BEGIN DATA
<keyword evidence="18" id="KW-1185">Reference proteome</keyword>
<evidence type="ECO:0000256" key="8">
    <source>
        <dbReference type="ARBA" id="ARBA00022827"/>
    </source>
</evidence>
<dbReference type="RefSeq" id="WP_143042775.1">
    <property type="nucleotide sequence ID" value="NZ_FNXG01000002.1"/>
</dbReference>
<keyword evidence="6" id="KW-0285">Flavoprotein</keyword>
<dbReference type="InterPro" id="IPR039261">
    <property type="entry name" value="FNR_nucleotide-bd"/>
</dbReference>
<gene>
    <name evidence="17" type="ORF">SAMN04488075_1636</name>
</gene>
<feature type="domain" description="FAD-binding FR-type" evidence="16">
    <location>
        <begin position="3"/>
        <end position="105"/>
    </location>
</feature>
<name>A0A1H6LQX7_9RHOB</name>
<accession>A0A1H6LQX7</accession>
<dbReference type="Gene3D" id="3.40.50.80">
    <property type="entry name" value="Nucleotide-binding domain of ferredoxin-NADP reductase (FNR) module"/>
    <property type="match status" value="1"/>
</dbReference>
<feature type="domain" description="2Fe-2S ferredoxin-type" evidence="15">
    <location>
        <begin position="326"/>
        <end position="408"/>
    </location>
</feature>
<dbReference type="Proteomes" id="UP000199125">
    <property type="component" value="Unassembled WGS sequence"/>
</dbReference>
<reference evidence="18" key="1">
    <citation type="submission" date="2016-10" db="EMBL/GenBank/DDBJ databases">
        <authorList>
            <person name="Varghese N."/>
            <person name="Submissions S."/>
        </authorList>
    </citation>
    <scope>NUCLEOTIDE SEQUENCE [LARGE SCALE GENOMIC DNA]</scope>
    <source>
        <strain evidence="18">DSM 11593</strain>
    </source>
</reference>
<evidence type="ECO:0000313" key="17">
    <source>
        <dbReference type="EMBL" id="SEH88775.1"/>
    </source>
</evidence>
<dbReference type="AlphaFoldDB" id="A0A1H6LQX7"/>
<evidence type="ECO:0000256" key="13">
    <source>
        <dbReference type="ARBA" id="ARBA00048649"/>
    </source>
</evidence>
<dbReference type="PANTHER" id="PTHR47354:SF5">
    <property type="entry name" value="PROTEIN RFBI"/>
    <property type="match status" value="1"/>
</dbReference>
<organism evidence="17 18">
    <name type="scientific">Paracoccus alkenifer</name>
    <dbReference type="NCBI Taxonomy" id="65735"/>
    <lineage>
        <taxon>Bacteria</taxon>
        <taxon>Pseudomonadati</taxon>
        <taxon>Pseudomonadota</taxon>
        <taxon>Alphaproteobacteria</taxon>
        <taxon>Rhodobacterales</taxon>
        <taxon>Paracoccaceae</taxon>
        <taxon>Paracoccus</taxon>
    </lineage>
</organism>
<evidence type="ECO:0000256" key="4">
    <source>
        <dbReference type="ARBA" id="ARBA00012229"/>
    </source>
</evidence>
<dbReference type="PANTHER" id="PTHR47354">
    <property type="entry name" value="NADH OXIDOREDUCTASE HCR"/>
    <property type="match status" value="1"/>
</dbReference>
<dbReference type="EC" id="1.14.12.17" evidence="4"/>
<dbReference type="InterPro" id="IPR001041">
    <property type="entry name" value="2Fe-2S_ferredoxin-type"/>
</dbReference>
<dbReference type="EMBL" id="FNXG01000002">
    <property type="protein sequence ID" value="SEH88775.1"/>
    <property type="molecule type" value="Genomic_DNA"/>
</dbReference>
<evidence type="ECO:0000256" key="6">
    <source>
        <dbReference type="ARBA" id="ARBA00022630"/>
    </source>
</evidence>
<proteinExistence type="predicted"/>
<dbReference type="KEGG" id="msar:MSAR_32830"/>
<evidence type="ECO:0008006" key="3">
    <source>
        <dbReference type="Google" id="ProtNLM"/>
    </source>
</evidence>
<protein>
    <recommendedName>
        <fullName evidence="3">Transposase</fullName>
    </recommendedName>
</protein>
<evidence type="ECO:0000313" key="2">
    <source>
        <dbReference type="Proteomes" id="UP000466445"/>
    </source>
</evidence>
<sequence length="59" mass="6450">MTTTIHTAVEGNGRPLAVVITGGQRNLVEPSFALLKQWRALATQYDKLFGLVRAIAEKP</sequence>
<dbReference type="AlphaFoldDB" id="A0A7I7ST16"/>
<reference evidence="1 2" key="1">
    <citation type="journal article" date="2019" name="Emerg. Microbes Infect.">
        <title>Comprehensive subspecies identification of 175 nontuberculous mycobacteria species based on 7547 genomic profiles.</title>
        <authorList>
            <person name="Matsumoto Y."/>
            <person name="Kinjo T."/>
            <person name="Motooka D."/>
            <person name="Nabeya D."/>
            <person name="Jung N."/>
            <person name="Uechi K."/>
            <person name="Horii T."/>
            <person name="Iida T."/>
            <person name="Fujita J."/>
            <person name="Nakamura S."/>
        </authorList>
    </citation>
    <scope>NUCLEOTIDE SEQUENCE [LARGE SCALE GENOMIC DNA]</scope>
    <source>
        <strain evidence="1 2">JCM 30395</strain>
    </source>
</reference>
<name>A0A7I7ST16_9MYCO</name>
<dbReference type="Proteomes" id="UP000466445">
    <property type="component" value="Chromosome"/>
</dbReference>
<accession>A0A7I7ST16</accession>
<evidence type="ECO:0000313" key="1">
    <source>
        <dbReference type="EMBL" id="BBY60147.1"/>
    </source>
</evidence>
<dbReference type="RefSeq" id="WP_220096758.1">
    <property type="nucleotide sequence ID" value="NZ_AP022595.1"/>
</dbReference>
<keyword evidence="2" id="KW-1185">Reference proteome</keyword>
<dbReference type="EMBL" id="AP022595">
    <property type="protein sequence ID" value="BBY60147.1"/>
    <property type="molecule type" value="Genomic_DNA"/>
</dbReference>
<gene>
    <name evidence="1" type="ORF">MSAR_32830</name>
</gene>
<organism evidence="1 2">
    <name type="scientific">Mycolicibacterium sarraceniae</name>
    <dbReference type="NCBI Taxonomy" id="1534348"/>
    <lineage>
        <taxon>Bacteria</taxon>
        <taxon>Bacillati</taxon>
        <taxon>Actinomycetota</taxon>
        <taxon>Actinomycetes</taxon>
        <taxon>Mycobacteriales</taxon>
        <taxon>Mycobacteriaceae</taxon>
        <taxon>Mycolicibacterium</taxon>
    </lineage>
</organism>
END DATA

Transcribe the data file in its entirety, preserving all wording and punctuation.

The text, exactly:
<keyword evidence="18" id="KW-1185">Reference proteome</keyword>
<evidence type="ECO:0000256" key="8">
    <source>
        <dbReference type="ARBA" id="ARBA00022827"/>
    </source>
</evidence>
<dbReference type="RefSeq" id="WP_143042775.1">
    <property type="nucleotide sequence ID" value="NZ_FNXG01000002.1"/>
</dbReference>
<keyword evidence="6" id="KW-0285">Flavoprotein</keyword>
<dbReference type="InterPro" id="IPR039261">
    <property type="entry name" value="FNR_nucleotide-bd"/>
</dbReference>
<gene>
    <name evidence="17" type="ORF">SAMN04488075_1636</name>
</gene>
<feature type="domain" description="FAD-binding FR-type" evidence="16">
    <location>
        <begin position="3"/>
        <end position="105"/>
    </location>
</feature>
<name>A0A1H6LQX7_9RHOB</name>
<accession>A0A1H6LQX7</accession>
<dbReference type="Gene3D" id="3.40.50.80">
    <property type="entry name" value="Nucleotide-binding domain of ferredoxin-NADP reductase (FNR) module"/>
    <property type="match status" value="1"/>
</dbReference>
<feature type="domain" description="2Fe-2S ferredoxin-type" evidence="15">
    <location>
        <begin position="326"/>
        <end position="408"/>
    </location>
</feature>
<dbReference type="Proteomes" id="UP000199125">
    <property type="component" value="Unassembled WGS sequence"/>
</dbReference>
<reference evidence="18" key="1">
    <citation type="submission" date="2016-10" db="EMBL/GenBank/DDBJ databases">
        <authorList>
            <person name="Varghese N."/>
            <person name="Submissions S."/>
        </authorList>
    </citation>
    <scope>NUCLEOTIDE SEQUENCE [LARGE SCALE GENOMIC DNA]</scope>
    <source>
        <strain evidence="18">DSM 11593</strain>
    </source>
</reference>
<evidence type="ECO:0000313" key="17">
    <source>
        <dbReference type="EMBL" id="SEH88775.1"/>
    </source>
</evidence>
<dbReference type="AlphaFoldDB" id="A0A1H6LQX7"/>
<evidence type="ECO:0000256" key="13">
    <source>
        <dbReference type="ARBA" id="ARBA00048649"/>
    </source>
</evidence>
<dbReference type="PANTHER" id="PTHR47354:SF5">
    <property type="entry name" value="PROTEIN RFBI"/>
    <property type="match status" value="1"/>
</dbReference>
<organism evidence="17 18">
    <name type="scientific">Paracoccus alkenifer</name>
    <dbReference type="NCBI Taxonomy" id="65735"/>
    <lineage>
        <taxon>Bacteria</taxon>
        <taxon>Pseudomonadati</taxon>
        <taxon>Pseudomonadota</taxon>
        <taxon>Alphaproteobacteria</taxon>
        <taxon>Rhodobacterales</taxon>
        <taxon>Paracoccaceae</taxon>
        <taxon>Paracoccus</taxon>
    </lineage>
</organism>
<evidence type="ECO:0000256" key="4">
    <source>
        <dbReference type="ARBA" id="ARBA00012229"/>
    </source>
</evidence>
<dbReference type="PANTHER" id="PTHR47354">
    <property type="entry name" value="NADH OXIDOREDUCTASE HCR"/>
    <property type="match status" value="1"/>
</dbReference>
<dbReference type="EC" id="1.14.12.17" evidence="4"/>
<dbReference type="InterPro" id="IPR001041">
    <property type="entry name" value="2Fe-2S_ferredoxin-type"/>
</dbReference>
<dbReference type="EMBL" id="FNXG01000002">
    <property type="protein sequence ID" value="SEH88775.1"/>
    <property type="molecule type" value="Genomic_DNA"/>
</dbReference>
<evidence type="ECO:0000256" key="6">
    <source>
        <dbReference type="ARBA" id="ARBA00022630"/>
    </source>
</evidence>
<proteinExistence type="predicted"/>
<dbReference type="KEGG" id="msar:MSAR_32830"/>
<evidence type="ECO:0008006" key="3">
    <source>
        <dbReference type="Google" id="ProtNLM"/>
    </source>
</evidence>
<protein>
    <recommendedName>
        <fullName evidence="3">Transposase</fullName>
    </recommendedName>
</protein>
<evidence type="ECO:0000313" key="2">
    <source>
        <dbReference type="Proteomes" id="UP000466445"/>
    </source>
</evidence>
<sequence length="59" mass="6450">MTTTIHTAVEGNGRPLAVVITGGQRNLVEPSFALLKQWRALATQYDKLFGLVRAIAEKP</sequence>
<dbReference type="AlphaFoldDB" id="A0A7I7ST16"/>
<reference evidence="1 2" key="1">
    <citation type="journal article" date="2019" name="Emerg. Microbes Infect.">
        <title>Comprehensive subspecies identification of 175 nontuberculous mycobacteria species based on 7547 genomic profiles.</title>
        <authorList>
            <person name="Matsumoto Y."/>
            <person name="Kinjo T."/>
            <person name="Motooka D."/>
            <person name="Nabeya D."/>
            <person name="Jung N."/>
            <person name="Uechi K."/>
            <person name="Horii T."/>
            <person name="Iida T."/>
            <person name="Fujita J."/>
            <person name="Nakamura S."/>
        </authorList>
    </citation>
    <scope>NUCLEOTIDE SEQUENCE [LARGE SCALE GENOMIC DNA]</scope>
    <source>
        <strain evidence="1 2">JCM 30395</strain>
    </source>
</reference>
<name>A0A7I7ST16_9MYCO</name>
<dbReference type="Proteomes" id="UP000466445">
    <property type="component" value="Chromosome"/>
</dbReference>
<accession>A0A7I7ST16</accession>
<evidence type="ECO:0000313" key="1">
    <source>
        <dbReference type="EMBL" id="BBY60147.1"/>
    </source>
</evidence>
<dbReference type="RefSeq" id="WP_220096758.1">
    <property type="nucleotide sequence ID" value="NZ_AP022595.1"/>
</dbReference>
<keyword evidence="2" id="KW-1185">Reference proteome</keyword>
<dbReference type="EMBL" id="AP022595">
    <property type="protein sequence ID" value="BBY60147.1"/>
    <property type="molecule type" value="Genomic_DNA"/>
</dbReference>
<gene>
    <name evidence="1" type="ORF">MSAR_32830</name>
</gene>
<organism evidence="1 2">
    <name type="scientific">Mycolicibacterium sarraceniae</name>
    <dbReference type="NCBI Taxonomy" id="1534348"/>
    <lineage>
        <taxon>Bacteria</taxon>
        <taxon>Bacillati</taxon>
        <taxon>Actinomycetota</taxon>
        <taxon>Actinomycetes</taxon>
        <taxon>Mycobacteriales</taxon>
        <taxon>Mycobacteriaceae</taxon>
        <taxon>Mycolicibacterium</taxon>
    </lineage>
</organism>